And I sense a great sort of sometimes confusion mixed with anger from people here who really have this sense of hopelessness that the security situation is so bad and the central government seems to be slightly powerless to improve it right now, even though, having said that, coalition forces have carried out a number of successful raids on Taliban hideouts. But people still feel intimidated and frightened, and they’re somehow blaming it on the foreign presence. So in that sense, the Taliban tactics do seem to be working. They’re sort of fragmenting support for both foreigners and central government. And people really just say that their principal priority at the moment is peace, and everything else will follow after that.

AMY GOODMAN: We’re talking to Declan Walsh. He’s in Kandahar, a correspondent for the London Guardian. The Washington Post is reporting that the U.S. military has carried out 340 air strikes in Afghanistan over the last three months. That’s more than double the number of air strikes conducted in Iraq during the same period. How does it affect life there, Declan Walsh? People, I think, think of Afghanistan as very much the smaller war. More than double the number of air strikes happening in Iraq at the same time.

DECLAN WALSH: That’s right. I mean, the statistic, if you like, really illustrates what the strength is of the foreign military presence here. The American numbers are relatively small here. There’s approximately 20,000 American troops and approximately 10,000 NATO-led troops, but that’s a number that’s increasing at the moment, as NATO takes control of the southern provinces. But those troops are mostly garrisoned in central locations in the main cities, with a smaller number of small bases in the countryside.

What that means in practice is that when the coalition troops find themselves engaging with the Taliban in the rural area and what frequently happens or increasingly frequently happens is that they will locate the Taliban, locate a building where they think they’re hiding out, and then call in these pummeling air strikes which take out the entire compound effectively.

It’s really an open question at the moment about whether the net effect of these military strikes is positive or not. According to the military, they take out senior Taliban figures, even though it’s often very difficult to verify, and on the other end, in these rural areas where people, if you like, are fence-sitters. They’re wavering between support for the Taliban or the government, and they take these air strikes as really, if you like, an infringement of their rights. They see them as terrifying.

And, of course, the issue of civilian casualties is something that’s come into the fore, because there’s often quite a — difficult to know, but often in the dozens of people who are killed in these strikes, and that sort of frustration about civilian casualties is something that surfaced in the capital, Kabul, about three weeks ago, when an American military vehicle crash just north of the center of the city triggered riots that spread across all of Kabul the day and left about a dozen people dead. So that’s just a measure, if you like, of the sort of tension among the population here, who, you know — I think most people do not want the Taliban, and I don’t think they support the Taliban, but they are, if you like, angry by the relatively high level of civilian casualties from these air strikes.

AMY GOODMAN: You got a hold of a report for your newspaper, the London Guardian, from the U.N. High Commissioner for Human Rights, a 220-page report that had been shelved for over a year and a half, accusing Afghan M.P.s of torture and massacre. Can you go into that?

DECLAN WALSH: It’s a report that was commissioned as a part of the drive for what’s termed as transitional justice here. It’s a process by which Afghans will, if you like, come to terms with the many war crimes and atrocities that were committed over the 23 years of war or its serious war between 1978 and 1991. This report was commissioned really to establish a baseline of facts, sort of a baseline record of what happened during that period.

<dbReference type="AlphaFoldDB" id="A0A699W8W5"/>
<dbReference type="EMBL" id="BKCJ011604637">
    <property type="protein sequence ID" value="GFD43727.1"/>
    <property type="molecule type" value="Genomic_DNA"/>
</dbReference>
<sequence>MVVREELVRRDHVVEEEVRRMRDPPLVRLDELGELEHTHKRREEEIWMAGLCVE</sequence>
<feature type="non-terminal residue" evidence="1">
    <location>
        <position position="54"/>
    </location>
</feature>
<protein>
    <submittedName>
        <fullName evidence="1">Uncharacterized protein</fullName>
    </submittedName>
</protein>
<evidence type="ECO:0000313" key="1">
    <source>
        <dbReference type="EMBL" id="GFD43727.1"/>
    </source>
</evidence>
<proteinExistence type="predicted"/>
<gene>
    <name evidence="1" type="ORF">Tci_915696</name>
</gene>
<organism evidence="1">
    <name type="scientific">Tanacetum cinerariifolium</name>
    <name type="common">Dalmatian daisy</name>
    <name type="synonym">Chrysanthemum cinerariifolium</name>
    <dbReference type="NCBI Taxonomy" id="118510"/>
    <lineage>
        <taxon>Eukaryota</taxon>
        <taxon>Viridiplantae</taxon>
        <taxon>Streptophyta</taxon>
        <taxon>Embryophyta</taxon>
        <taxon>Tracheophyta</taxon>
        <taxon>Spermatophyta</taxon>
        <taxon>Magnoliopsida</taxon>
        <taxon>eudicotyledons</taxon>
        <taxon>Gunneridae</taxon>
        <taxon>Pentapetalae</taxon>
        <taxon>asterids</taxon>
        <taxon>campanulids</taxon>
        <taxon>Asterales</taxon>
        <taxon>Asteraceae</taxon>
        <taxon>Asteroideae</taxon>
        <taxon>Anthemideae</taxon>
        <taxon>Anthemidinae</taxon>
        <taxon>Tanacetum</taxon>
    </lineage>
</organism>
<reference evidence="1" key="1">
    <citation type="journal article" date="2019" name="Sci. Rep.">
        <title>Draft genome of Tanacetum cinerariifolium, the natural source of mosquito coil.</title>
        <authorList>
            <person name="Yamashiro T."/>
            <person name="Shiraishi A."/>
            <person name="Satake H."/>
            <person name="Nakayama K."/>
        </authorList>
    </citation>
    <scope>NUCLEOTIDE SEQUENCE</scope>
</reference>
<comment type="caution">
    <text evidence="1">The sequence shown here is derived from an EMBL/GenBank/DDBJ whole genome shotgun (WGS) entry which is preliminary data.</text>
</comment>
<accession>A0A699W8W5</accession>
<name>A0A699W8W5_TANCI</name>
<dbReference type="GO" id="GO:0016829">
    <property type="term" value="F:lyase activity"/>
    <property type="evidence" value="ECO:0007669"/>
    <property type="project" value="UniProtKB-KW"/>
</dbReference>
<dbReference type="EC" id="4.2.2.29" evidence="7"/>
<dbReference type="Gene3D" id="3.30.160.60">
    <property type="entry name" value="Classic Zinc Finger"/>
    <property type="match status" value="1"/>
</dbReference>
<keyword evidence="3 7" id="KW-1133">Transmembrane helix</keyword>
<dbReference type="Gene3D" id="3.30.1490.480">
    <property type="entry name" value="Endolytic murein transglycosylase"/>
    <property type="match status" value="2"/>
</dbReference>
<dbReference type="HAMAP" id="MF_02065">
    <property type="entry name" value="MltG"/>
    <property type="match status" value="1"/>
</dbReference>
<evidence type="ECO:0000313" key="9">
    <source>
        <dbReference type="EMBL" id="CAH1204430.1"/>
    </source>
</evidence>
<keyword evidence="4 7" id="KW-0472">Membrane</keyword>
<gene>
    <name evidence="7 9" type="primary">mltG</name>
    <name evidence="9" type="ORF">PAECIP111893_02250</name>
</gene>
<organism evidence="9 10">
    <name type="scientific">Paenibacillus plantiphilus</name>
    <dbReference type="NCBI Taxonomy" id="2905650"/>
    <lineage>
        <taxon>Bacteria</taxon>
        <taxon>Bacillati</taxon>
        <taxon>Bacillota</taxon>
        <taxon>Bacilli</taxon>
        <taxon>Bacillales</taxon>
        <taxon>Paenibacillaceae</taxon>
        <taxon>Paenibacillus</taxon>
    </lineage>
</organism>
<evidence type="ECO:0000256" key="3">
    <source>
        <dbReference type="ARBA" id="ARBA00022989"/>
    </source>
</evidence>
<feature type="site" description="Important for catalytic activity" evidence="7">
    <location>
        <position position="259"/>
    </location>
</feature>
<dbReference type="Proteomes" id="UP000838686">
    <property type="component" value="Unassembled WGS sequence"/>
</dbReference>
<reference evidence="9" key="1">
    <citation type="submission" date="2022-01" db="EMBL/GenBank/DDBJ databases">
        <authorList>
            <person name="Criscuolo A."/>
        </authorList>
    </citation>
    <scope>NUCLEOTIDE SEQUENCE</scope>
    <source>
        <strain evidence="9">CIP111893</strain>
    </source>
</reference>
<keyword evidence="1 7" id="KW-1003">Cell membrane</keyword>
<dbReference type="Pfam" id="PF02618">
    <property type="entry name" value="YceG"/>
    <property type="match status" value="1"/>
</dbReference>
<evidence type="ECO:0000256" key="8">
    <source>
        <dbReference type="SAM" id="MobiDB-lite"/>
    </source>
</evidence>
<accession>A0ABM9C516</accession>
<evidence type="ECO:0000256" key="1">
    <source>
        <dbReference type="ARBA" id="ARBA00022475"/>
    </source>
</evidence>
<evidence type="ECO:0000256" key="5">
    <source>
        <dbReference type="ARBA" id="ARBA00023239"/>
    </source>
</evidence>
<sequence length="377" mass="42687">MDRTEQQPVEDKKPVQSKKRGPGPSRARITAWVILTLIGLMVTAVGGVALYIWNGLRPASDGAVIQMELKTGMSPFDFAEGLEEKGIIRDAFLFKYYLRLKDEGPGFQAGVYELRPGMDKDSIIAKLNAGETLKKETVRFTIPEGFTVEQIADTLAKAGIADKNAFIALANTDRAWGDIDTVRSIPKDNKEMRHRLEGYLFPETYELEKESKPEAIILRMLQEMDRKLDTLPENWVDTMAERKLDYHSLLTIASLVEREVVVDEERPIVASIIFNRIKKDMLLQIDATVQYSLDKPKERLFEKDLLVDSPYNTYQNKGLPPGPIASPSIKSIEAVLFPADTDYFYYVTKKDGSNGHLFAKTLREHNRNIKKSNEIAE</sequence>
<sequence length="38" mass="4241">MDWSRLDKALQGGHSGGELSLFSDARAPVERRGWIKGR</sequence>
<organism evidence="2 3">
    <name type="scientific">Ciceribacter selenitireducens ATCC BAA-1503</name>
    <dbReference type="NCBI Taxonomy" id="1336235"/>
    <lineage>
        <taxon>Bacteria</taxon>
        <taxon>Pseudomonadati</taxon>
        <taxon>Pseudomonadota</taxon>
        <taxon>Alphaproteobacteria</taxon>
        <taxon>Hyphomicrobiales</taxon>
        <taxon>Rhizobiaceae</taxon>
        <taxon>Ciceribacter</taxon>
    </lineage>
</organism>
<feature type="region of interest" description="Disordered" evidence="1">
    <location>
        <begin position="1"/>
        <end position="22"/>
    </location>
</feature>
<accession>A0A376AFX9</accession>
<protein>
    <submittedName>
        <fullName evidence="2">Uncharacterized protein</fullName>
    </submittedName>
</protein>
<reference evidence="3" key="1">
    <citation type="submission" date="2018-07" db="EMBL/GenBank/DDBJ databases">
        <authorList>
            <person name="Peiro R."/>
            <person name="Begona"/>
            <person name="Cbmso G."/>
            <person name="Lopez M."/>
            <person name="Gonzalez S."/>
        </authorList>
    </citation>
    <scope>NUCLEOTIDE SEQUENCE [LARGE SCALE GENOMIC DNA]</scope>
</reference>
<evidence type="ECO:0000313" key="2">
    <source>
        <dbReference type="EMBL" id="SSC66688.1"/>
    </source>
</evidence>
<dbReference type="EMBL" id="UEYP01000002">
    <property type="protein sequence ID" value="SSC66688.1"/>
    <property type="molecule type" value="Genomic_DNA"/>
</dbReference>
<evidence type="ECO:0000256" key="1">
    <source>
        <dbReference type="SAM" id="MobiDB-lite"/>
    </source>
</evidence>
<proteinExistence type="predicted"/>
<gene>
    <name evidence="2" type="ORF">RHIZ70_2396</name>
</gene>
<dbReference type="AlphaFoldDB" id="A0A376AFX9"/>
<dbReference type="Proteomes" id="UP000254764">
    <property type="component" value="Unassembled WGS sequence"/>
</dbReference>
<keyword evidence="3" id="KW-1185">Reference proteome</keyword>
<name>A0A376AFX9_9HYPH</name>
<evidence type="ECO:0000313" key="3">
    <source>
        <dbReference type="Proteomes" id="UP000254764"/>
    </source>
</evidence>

The controversial part of it, of course, is that many of the figures who are named — the mujahideen and Taliban, other militia commanders, particularly the mujahideen commanders who are named — in this report are still in positions of great influence in the society today, and many — some of them are members of the parliament that was elected last October, and other ones — there’s a small number who are officials in the president’s cabinet. And one most controversial figures, Abdul Rasul Sayyaf, is a commander from an area just outside Kabul who now leads a pro-Karzai group within the new parliament. And of course this parliament really has been vaunted as a sign of the great success of Afghanistan rejuvenation since 2001.

And so, this report was finished approximately 18 months ago, was due to be released at that point in January 2005 and, if you like, has effectively been buried ever since, and the U.N. has continually postponed releasing it. And some of the people who have been involved in the production of the report have suggested to me that they feel that the U.N., along with the Afghan government, has been avoiding publication of the report because of the sensitivities about naming these people who have given no reckoning for their actions during the various conflicts over the years.

AMY GOODMAN: Is Osama bin Laden in Afghanistan?

DECLAN WALSH: Well, that’s a very difficult question to answer. There seems to be a consensus that Osama bin Laden is somewhere along the Pakistan-Afghan border. Both countries regularly trade sort of accusations that Osama is on the other side. But at this point, Western officials mostly seem to believe that, in fact, Osama is probably sheltering on the Pakistan side. And there’s a tribal belt that runs all along the Afghan border, and that is, in some ways, much more lawless than on the Afghan side. There’s a large Western troop presence on the Afghan side, whereas on the Pakistan side it’s mostly run by tribal law. The Pakistan army and government have a very tenuous grip on these places. So there seems to be a consensus that the greater probability, if you like, is that Osama bin Laden is hiding on the Pakistan side of the border. But having said that, really it’s all speculation, and nobody has any good idea, and anybody who does know essentially isn’t saying at the moment.

AMY GOODMAN: Declan Walsh, I want to thank you very much for being with us, correspondent with the London Guardian, joining us on the line from Kandahar. We’ll link at our website, democracynow.org, to your series of pieces that you’ve been doing while in Afghanistan.